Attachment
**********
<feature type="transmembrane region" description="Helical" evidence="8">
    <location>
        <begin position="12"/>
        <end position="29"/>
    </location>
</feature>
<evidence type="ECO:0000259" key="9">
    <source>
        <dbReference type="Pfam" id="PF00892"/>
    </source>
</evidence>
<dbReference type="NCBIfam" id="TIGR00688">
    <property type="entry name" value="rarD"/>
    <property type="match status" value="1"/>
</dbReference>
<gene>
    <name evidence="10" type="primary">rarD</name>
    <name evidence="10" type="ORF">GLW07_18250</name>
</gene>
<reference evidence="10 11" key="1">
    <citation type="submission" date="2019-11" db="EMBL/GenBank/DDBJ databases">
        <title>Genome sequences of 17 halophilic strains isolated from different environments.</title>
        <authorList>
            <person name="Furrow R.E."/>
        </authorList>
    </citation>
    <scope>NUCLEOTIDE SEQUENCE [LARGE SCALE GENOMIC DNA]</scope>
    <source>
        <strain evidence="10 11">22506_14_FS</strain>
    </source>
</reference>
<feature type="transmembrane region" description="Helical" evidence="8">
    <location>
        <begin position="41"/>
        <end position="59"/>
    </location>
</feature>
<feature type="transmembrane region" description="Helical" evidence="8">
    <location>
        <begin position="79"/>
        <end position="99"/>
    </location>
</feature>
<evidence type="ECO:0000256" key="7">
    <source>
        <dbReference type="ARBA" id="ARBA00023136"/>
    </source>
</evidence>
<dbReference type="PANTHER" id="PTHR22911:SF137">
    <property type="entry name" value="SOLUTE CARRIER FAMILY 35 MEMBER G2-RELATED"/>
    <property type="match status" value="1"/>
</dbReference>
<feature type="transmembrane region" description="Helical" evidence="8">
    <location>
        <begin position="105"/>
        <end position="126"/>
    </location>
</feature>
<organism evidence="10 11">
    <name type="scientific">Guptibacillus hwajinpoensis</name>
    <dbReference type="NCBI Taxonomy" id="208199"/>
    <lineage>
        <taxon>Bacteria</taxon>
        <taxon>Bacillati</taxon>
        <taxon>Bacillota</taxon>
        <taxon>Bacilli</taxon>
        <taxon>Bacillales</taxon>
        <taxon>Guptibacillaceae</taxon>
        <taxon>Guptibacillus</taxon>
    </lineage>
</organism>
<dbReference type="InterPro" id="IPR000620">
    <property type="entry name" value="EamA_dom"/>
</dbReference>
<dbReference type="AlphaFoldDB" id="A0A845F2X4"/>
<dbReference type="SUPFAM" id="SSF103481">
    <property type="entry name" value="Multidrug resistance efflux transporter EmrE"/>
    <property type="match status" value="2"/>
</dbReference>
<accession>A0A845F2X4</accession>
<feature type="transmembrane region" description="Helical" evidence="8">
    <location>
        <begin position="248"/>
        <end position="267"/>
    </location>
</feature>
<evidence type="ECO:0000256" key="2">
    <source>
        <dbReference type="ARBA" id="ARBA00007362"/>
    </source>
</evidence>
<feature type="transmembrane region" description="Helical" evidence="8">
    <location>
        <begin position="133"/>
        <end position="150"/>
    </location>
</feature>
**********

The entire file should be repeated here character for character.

<feature type="transmembrane region" description="Helical" evidence="8">
    <location>
        <begin position="12"/>
        <end position="29"/>
    </location>
</feature>
<evidence type="ECO:0000259" key="9">
    <source>
        <dbReference type="Pfam" id="PF00892"/>
    </source>
</evidence>
<dbReference type="NCBIfam" id="TIGR00688">
    <property type="entry name" value="rarD"/>
    <property type="match status" value="1"/>
</dbReference>
<gene>
    <name evidence="10" type="primary">rarD</name>
    <name evidence="10" type="ORF">GLW07_18250</name>
</gene>
<reference evidence="10 11" key="1">
    <citation type="submission" date="2019-11" db="EMBL/GenBank/DDBJ databases">
        <title>Genome sequences of 17 halophilic strains isolated from different environments.</title>
        <authorList>
            <person name="Furrow R.E."/>
        </authorList>
    </citation>
    <scope>NUCLEOTIDE SEQUENCE [LARGE SCALE GENOMIC DNA]</scope>
    <source>
        <strain evidence="10 11">22506_14_FS</strain>
    </source>
</reference>
<feature type="transmembrane region" description="Helical" evidence="8">
    <location>
        <begin position="41"/>
        <end position="59"/>
    </location>
</feature>
<feature type="transmembrane region" description="Helical" evidence="8">
    <location>
        <begin position="79"/>
        <end position="99"/>
    </location>
</feature>
<evidence type="ECO:0000256" key="7">
    <source>
        <dbReference type="ARBA" id="ARBA00023136"/>
    </source>
</evidence>
<dbReference type="PANTHER" id="PTHR22911:SF137">
    <property type="entry name" value="SOLUTE CARRIER FAMILY 35 MEMBER G2-RELATED"/>
    <property type="match status" value="1"/>
</dbReference>
<feature type="transmembrane region" description="Helical" evidence="8">
    <location>
        <begin position="105"/>
        <end position="126"/>
    </location>
</feature>
<organism evidence="10 11">
    <name type="scientific">Guptibacillus hwajinpoensis</name>
    <dbReference type="NCBI Taxonomy" id="208199"/>
    <lineage>
        <taxon>Bacteria</taxon>
        <taxon>Bacillati</taxon>
        <taxon>Bacillota</taxon>
        <taxon>Bacilli</taxon>
        <taxon>Bacillales</taxon>
        <taxon>Guptibacillaceae</taxon>
        <taxon>Guptibacillus</taxon>
    </lineage>
</organism>
<dbReference type="InterPro" id="IPR000620">
    <property type="entry name" value="EamA_dom"/>
</dbReference>
<dbReference type="AlphaFoldDB" id="A0A845F2X4"/>
<dbReference type="SUPFAM" id="SSF103481">
    <property type="entry name" value="Multidrug resistance efflux transporter EmrE"/>
    <property type="match status" value="2"/>
</dbReference>
<accession>A0A845F2X4</accession>
<feature type="transmembrane region" description="Helical" evidence="8">
    <location>
        <begin position="248"/>
        <end position="267"/>
    </location>
</feature>
<evidence type="ECO:0000256" key="2">
    <source>
        <dbReference type="ARBA" id="ARBA00007362"/>
    </source>
</evidence>
<feature type="transmembrane region" description="Helical" evidence="8">
    <location>
        <begin position="133"/>
        <end position="150"/>
    </location>
</feature>